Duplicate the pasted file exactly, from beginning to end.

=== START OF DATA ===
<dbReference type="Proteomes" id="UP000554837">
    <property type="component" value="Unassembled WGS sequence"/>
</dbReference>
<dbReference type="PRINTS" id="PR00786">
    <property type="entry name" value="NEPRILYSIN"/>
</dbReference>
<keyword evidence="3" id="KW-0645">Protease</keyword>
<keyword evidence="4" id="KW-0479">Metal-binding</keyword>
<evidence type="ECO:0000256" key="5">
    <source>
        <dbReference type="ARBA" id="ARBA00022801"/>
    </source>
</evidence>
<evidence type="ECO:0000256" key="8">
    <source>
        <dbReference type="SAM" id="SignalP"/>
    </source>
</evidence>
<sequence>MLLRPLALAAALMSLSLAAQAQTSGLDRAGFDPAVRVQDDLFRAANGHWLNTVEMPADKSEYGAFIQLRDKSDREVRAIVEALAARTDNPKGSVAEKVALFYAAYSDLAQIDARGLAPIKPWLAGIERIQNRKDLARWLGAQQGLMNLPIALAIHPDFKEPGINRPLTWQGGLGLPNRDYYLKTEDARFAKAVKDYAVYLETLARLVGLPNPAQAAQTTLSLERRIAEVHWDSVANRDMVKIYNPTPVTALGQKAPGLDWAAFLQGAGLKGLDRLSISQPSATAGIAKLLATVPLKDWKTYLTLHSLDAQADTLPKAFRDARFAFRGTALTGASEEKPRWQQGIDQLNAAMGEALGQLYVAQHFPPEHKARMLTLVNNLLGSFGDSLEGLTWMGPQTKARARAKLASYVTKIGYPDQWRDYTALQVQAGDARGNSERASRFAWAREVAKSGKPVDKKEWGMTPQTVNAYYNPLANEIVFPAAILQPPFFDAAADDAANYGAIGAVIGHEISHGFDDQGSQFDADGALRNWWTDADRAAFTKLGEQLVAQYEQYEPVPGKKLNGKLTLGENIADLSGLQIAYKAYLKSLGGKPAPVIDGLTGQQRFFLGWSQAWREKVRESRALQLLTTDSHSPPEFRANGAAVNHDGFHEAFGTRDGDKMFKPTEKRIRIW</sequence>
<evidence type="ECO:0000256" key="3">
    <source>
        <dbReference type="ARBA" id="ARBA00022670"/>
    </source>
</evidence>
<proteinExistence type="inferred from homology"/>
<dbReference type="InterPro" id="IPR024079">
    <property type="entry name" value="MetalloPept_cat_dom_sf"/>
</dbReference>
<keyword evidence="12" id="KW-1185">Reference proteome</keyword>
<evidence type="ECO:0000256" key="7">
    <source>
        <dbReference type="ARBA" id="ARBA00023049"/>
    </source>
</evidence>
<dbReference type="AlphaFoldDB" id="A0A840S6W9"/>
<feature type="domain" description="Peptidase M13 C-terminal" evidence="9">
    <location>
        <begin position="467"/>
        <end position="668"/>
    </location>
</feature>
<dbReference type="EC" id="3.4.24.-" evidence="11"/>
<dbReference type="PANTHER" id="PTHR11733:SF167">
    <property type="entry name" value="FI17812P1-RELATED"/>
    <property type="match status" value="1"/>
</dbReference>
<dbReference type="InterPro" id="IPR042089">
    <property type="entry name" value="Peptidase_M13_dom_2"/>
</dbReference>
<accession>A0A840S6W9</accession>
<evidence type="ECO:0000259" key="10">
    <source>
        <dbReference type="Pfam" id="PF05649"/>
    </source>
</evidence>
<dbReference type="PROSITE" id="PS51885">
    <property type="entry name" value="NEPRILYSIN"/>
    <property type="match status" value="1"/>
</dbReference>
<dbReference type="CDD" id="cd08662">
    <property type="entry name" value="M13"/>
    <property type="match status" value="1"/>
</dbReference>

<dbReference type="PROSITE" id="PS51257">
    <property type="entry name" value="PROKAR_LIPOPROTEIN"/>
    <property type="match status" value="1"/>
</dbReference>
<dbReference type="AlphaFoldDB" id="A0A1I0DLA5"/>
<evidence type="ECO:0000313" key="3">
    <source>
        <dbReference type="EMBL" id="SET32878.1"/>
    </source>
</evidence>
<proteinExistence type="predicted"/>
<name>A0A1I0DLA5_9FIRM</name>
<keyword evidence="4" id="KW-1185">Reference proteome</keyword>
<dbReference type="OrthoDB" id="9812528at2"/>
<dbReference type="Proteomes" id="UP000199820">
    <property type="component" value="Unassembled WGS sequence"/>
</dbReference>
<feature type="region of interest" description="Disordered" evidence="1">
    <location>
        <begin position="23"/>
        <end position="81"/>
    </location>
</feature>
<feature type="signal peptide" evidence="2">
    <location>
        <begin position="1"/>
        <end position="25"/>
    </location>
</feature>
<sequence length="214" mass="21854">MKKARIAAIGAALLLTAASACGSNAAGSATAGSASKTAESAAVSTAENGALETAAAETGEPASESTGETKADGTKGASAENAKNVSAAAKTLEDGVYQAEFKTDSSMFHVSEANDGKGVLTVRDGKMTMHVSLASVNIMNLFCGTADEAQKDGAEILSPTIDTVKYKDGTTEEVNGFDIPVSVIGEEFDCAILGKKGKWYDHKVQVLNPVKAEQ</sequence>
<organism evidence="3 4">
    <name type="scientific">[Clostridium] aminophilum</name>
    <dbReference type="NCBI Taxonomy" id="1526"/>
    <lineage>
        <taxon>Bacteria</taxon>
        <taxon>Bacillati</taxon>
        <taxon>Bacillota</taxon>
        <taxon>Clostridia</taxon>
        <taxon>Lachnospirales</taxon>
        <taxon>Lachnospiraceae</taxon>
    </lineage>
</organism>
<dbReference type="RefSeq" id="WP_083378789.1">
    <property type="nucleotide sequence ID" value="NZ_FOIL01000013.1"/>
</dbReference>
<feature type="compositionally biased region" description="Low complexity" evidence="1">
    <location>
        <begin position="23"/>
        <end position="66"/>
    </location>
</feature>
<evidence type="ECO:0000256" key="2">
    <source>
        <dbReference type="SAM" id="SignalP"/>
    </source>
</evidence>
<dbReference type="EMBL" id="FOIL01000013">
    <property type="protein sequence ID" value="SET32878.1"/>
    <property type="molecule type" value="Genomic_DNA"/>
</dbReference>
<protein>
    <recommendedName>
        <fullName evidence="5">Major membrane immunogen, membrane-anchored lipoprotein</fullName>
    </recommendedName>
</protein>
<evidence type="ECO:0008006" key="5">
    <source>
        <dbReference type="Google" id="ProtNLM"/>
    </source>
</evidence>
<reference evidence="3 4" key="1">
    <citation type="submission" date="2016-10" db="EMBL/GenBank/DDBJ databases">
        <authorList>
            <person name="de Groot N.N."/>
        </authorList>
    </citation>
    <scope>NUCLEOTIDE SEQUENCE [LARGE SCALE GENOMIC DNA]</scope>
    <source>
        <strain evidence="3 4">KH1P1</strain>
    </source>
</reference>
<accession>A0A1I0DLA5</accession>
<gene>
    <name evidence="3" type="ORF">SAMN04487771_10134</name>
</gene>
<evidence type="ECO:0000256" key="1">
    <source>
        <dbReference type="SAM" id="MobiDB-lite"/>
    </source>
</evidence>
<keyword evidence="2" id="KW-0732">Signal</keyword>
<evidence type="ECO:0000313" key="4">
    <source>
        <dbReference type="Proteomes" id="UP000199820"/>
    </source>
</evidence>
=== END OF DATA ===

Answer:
<dbReference type="Proteomes" id="UP000554837">
    <property type="component" value="Unassembled WGS sequence"/>
</dbReference>
<dbReference type="PRINTS" id="PR00786">
    <property type="entry name" value="NEPRILYSIN"/>
</dbReference>
<keyword evidence="3" id="KW-0645">Protease</keyword>
<keyword evidence="4" id="KW-0479">Metal-binding</keyword>
<evidence type="ECO:0000256" key="5">
    <source>
        <dbReference type="ARBA" id="ARBA00022801"/>
    </source>
</evidence>
<evidence type="ECO:0000256" key="8">
    <source>
        <dbReference type="SAM" id="SignalP"/>
    </source>
</evidence>
<sequence>MLLRPLALAAALMSLSLAAQAQTSGLDRAGFDPAVRVQDDLFRAANGHWLNTVEMPADKSEYGAFIQLRDKSDREVRAIVEALAARTDNPKGSVAEKVALFYAAYSDLAQIDARGLAPIKPWLAGIERIQNRKDLARWLGAQQGLMNLPIALAIHPDFKEPGINRPLTWQGGLGLPNRDYYLKTEDARFAKAVKDYAVYLETLARLVGLPNPAQAAQTTLSLERRIAEVHWDSVANRDMVKIYNPTPVTALGQKAPGLDWAAFLQGAGLKGLDRLSISQPSATAGIAKLLATVPLKDWKTYLTLHSLDAQADTLPKAFRDARFAFRGTALTGASEEKPRWQQGIDQLNAAMGEALGQLYVAQHFPPEHKARMLTLVNNLLGSFGDSLEGLTWMGPQTKARARAKLASYVTKIGYPDQWRDYTALQVQAGDARGNSERASRFAWAREVAKSGKPVDKKEWGMTPQTVNAYYNPLANEIVFPAAILQPPFFDAAADDAANYGAIGAVIGHEISHGFDDQGSQFDADGALRNWWTDADRAAFTKLGEQLVAQYEQYEPVPGKKLNGKLTLGENIADLSGLQIAYKAYLKSLGGKPAPVIDGLTGQQRFFLGWSQAWREKVRESRALQLLTTDSHSPPEFRANGAAVNHDGFHEAFGTRDGDKMFKPTEKRIRIW</sequence>
<evidence type="ECO:0000256" key="3">
    <source>
        <dbReference type="ARBA" id="ARBA00022670"/>
    </source>
</evidence>
<proteinExistence type="inferred from homology"/>
<dbReference type="InterPro" id="IPR024079">
    <property type="entry name" value="MetalloPept_cat_dom_sf"/>
</dbReference>
<keyword evidence="12" id="KW-1185">Reference proteome</keyword>
<evidence type="ECO:0000256" key="7">
    <source>
        <dbReference type="ARBA" id="ARBA00023049"/>
    </source>
</evidence>
<dbReference type="AlphaFoldDB" id="A0A840S6W9"/>
<feature type="domain" description="Peptidase M13 C-terminal" evidence="9">
    <location>
        <begin position="467"/>
        <end position="668"/>
    </location>
</feature>
<dbReference type="EC" id="3.4.24.-" evidence="11"/>
<dbReference type="PANTHER" id="PTHR11733:SF167">
    <property type="entry name" value="FI17812P1-RELATED"/>
    <property type="match status" value="1"/>
</dbReference>
<dbReference type="InterPro" id="IPR042089">
    <property type="entry name" value="Peptidase_M13_dom_2"/>
</dbReference>
<accession>A0A840S6W9</accession>
<evidence type="ECO:0000259" key="10">
    <source>
        <dbReference type="Pfam" id="PF05649"/>
    </source>
</evidence>
<dbReference type="PROSITE" id="PS51885">
    <property type="entry name" value="NEPRILYSIN"/>
    <property type="match status" value="1"/>
</dbReference>
<dbReference type="CDD" id="cd08662">
    <property type="entry name" value="M13"/>
    <property type="match status" value="1"/>
</dbReference>

<dbReference type="PROSITE" id="PS51257">
    <property type="entry name" value="PROKAR_LIPOPROTEIN"/>
    <property type="match status" value="1"/>
</dbReference>
<dbReference type="AlphaFoldDB" id="A0A1I0DLA5"/>
<evidence type="ECO:0000313" key="3">
    <source>
        <dbReference type="EMBL" id="SET32878.1"/>
    </source>
</evidence>
<proteinExistence type="predicted"/>
<name>A0A1I0DLA5_9FIRM</name>
<keyword evidence="4" id="KW-1185">Reference proteome</keyword>
<dbReference type="OrthoDB" id="9812528at2"/>
<dbReference type="Proteomes" id="UP000199820">
    <property type="component" value="Unassembled WGS sequence"/>
</dbReference>
<feature type="region of interest" description="Disordered" evidence="1">
    <location>
        <begin position="23"/>
        <end position="81"/>
    </location>
</feature>
<feature type="signal peptide" evidence="2">
    <location>
        <begin position="1"/>
        <end position="25"/>
    </location>
</feature>
<sequence length="214" mass="21854">MKKARIAAIGAALLLTAASACGSNAAGSATAGSASKTAESAAVSTAENGALETAAAETGEPASESTGETKADGTKGASAENAKNVSAAAKTLEDGVYQAEFKTDSSMFHVSEANDGKGVLTVRDGKMTMHVSLASVNIMNLFCGTADEAQKDGAEILSPTIDTVKYKDGTTEEVNGFDIPVSVIGEEFDCAILGKKGKWYDHKVQVLNPVKAEQ</sequence>
<organism evidence="3 4">
    <name type="scientific">[Clostridium] aminophilum</name>
    <dbReference type="NCBI Taxonomy" id="1526"/>
    <lineage>
        <taxon>Bacteria</taxon>
        <taxon>Bacillati</taxon>
        <taxon>Bacillota</taxon>
        <taxon>Clostridia</taxon>
        <taxon>Lachnospirales</taxon>
        <taxon>Lachnospiraceae</taxon>
    </lineage>
</organism>
<dbReference type="RefSeq" id="WP_083378789.1">
    <property type="nucleotide sequence ID" value="NZ_FOIL01000013.1"/>
</dbReference>
<feature type="compositionally biased region" description="Low complexity" evidence="1">
    <location>
        <begin position="23"/>
        <end position="66"/>
    </location>
</feature>
<evidence type="ECO:0000256" key="2">
    <source>
        <dbReference type="SAM" id="SignalP"/>
    </source>
</evidence>
<dbReference type="EMBL" id="FOIL01000013">
    <property type="protein sequence ID" value="SET32878.1"/>
    <property type="molecule type" value="Genomic_DNA"/>
</dbReference>
<protein>
    <recommendedName>
        <fullName evidence="5">Major membrane immunogen, membrane-anchored lipoprotein</fullName>
    </recommendedName>
</protein>
<evidence type="ECO:0008006" key="5">
    <source>
        <dbReference type="Google" id="ProtNLM"/>
    </source>
</evidence>
<reference evidence="3 4" key="1">
    <citation type="submission" date="2016-10" db="EMBL/GenBank/DDBJ databases">
        <authorList>
            <person name="de Groot N.N."/>
        </authorList>
    </citation>
    <scope>NUCLEOTIDE SEQUENCE [LARGE SCALE GENOMIC DNA]</scope>
    <source>
        <strain evidence="3 4">KH1P1</strain>
    </source>
</reference>
<accession>A0A1I0DLA5</accession>
<gene>
    <name evidence="3" type="ORF">SAMN04487771_10134</name>
</gene>
<evidence type="ECO:0000256" key="1">
    <source>
        <dbReference type="SAM" id="MobiDB-lite"/>
    </source>
</evidence>
<keyword evidence="2" id="KW-0732">Signal</keyword>
<evidence type="ECO:0000313" key="4">
    <source>
        <dbReference type="Proteomes" id="UP000199820"/>
    </source>
</evidence>